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Installation of new facilities and machinery in 1950

        During the war, the Japanese stripped all the machinery from the buildings and after the war, the machines were found to be lying in the compound seriously deteriorated by the elements. It was evidently the intention of the Japanese to ship this machinery to Taiwan or Manchuria to be used in their own factories but they were prevented from doing so by the intensive Allied submarine warfare. 
        To restart the refinery, completely new machinery was purchased and installed. 
        The object of refining cane sugar is to remove impurities and prepare the pure sugar in various forms, a complex process that requires many kinds of machinery. Regardless of technological changes over tine, the basic sugar refining process is as follows: 
        First, juice is extracted from sugar cane, purified and crystallized, and, usually at this point, the raw crystallized sugar is transported to refineries for further refining. 
        At the refinery, the raw sugar is mixed with hot concentrated syrup to soften the outer coating of the crystals; the crystals are then separated from the syrup by spinning in a centrifugal. Next, the crystals are melted in hot water to form a sugar liquor. The liquor is first purified by a filtering process which traps undissolved impurities; it then goes through another set of filters – often consisting of animal charcoal – to further eliminate impurities and to lighten its colour. Following this, the resultant clear liquid is concentrated by boiling in a vacuum pan, and then seeded with fine sugar crystals for crystallization. When the crystals are large enough, the mixture of crystals and syrup is discharged from the pan, and processed through a set of centrifugals which separate the crystals from the syrup. The separated moist refined sugar crystals are dried in dryers; the dried sugar passes through sets of sieves or screens which remove undesirable coarse particles and dust and classify the sugar according to size. The sugar is then weighed and packed.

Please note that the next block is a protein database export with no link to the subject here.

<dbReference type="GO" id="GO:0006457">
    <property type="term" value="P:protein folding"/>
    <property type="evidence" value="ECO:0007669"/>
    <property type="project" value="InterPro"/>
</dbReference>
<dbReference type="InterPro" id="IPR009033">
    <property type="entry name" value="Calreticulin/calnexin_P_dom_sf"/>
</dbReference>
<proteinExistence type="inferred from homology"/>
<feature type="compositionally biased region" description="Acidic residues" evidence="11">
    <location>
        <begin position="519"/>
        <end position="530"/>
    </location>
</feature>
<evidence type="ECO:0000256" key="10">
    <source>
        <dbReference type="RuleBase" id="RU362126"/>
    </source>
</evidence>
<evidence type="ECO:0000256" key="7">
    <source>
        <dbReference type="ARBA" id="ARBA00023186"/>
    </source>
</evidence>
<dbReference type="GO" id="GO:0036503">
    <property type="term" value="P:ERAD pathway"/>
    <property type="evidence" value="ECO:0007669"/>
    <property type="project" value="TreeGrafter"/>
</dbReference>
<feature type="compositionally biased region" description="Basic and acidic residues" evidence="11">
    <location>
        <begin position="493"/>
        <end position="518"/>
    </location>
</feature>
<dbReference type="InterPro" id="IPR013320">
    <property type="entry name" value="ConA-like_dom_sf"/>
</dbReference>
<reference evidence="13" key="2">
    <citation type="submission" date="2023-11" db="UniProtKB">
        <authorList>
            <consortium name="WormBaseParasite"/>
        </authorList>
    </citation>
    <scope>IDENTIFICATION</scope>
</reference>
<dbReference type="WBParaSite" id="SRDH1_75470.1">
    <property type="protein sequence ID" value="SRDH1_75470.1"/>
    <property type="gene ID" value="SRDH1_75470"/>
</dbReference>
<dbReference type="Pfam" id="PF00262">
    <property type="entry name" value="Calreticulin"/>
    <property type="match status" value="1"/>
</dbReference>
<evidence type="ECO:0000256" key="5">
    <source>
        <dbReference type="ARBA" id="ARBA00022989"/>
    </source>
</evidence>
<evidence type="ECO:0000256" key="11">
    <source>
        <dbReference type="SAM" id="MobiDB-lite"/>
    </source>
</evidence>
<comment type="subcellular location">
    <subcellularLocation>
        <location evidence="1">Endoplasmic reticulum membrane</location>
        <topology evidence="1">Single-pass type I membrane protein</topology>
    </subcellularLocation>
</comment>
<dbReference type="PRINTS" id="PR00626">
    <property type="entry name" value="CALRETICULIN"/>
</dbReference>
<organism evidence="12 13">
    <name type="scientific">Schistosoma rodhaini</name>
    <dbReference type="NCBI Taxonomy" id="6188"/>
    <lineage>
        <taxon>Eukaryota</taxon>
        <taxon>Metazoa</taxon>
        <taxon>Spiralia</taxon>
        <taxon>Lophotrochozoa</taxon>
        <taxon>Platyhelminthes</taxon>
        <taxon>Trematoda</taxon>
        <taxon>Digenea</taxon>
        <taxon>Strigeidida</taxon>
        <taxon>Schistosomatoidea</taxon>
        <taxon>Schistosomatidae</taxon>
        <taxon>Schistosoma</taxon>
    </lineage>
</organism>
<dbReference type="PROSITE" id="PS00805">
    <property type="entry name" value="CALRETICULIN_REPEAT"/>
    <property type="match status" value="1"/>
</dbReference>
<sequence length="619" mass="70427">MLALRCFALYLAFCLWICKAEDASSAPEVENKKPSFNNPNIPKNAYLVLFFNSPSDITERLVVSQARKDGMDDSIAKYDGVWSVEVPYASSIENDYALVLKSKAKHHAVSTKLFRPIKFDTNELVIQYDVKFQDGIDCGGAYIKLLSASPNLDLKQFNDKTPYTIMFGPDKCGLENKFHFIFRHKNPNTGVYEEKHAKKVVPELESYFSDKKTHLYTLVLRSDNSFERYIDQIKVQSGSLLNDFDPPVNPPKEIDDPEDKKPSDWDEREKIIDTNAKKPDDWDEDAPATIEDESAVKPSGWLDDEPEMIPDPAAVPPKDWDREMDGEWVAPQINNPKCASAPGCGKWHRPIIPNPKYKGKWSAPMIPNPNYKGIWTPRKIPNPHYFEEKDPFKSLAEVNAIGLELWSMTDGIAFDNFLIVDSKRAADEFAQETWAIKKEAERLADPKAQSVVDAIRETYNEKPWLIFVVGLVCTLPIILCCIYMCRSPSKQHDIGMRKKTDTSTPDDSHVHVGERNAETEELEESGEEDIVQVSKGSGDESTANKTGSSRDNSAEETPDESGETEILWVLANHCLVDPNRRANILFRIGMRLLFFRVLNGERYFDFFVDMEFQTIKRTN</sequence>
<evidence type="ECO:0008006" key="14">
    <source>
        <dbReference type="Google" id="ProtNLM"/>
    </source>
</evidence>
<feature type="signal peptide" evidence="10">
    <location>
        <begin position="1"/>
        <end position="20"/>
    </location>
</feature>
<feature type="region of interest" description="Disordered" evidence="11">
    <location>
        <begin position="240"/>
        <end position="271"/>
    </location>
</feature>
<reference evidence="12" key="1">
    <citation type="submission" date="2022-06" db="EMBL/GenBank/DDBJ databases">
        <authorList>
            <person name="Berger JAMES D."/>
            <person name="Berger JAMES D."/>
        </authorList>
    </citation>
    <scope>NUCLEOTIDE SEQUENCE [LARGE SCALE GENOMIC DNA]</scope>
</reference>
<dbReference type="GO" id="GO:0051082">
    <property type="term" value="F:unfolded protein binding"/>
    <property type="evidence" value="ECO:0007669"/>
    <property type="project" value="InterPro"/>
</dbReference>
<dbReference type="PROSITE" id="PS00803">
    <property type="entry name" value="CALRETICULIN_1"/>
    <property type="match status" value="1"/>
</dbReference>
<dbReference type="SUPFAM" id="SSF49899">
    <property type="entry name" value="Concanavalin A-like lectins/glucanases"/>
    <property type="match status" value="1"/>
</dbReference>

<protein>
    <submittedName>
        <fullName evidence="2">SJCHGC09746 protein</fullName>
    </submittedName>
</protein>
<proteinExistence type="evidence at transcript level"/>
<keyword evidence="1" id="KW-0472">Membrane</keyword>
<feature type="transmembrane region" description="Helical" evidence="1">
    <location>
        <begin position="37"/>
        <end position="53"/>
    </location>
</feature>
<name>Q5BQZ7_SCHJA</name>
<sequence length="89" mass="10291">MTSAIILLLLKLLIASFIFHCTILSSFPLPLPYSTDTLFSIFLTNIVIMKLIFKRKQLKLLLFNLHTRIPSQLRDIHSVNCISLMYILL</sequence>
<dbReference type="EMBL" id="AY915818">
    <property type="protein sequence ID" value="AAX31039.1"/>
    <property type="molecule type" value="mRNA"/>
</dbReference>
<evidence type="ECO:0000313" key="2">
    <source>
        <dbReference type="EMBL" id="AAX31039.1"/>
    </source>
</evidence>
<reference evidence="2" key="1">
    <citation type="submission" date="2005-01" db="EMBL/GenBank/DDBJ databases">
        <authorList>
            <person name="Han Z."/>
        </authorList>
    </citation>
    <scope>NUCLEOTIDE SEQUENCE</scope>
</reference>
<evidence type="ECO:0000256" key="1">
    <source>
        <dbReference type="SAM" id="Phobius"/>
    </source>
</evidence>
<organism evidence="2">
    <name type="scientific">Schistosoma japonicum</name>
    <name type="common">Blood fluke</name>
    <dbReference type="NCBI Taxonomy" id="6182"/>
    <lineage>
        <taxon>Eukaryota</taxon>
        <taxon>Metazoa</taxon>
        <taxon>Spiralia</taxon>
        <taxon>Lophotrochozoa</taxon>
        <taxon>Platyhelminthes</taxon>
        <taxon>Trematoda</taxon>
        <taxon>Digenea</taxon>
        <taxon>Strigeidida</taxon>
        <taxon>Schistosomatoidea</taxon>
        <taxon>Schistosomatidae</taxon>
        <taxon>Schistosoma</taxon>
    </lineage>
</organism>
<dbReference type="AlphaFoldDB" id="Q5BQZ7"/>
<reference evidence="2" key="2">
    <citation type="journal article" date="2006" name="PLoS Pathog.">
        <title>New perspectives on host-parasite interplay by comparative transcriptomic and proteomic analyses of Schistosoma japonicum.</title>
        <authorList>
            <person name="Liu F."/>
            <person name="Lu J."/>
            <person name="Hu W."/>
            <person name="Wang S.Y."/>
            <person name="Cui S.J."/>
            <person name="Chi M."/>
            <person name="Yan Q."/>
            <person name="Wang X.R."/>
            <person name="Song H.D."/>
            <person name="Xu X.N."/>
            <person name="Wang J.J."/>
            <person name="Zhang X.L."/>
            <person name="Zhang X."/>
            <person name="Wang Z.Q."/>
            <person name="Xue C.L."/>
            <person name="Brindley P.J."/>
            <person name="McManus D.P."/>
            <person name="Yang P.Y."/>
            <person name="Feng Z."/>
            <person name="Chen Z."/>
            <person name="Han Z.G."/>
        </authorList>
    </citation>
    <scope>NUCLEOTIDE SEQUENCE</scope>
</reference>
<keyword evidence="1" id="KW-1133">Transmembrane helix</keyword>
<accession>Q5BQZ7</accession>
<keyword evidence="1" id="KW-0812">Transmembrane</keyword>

The separated syrup is boiled again so that more crystals are extracted from it, a process that can be repeated several times. 
        The photographs in this section document the process by which some of the new machines were installed in 1950, and show them in use afterwards.

Introduction Boiler House Calandria Pan
Refinery Coil Pan Recovery Pan Blanchard Crystalilizer
Char Cistern Vallez Filter Centrifugal
Granulator Syrup Tanks and Pumps Oil Tank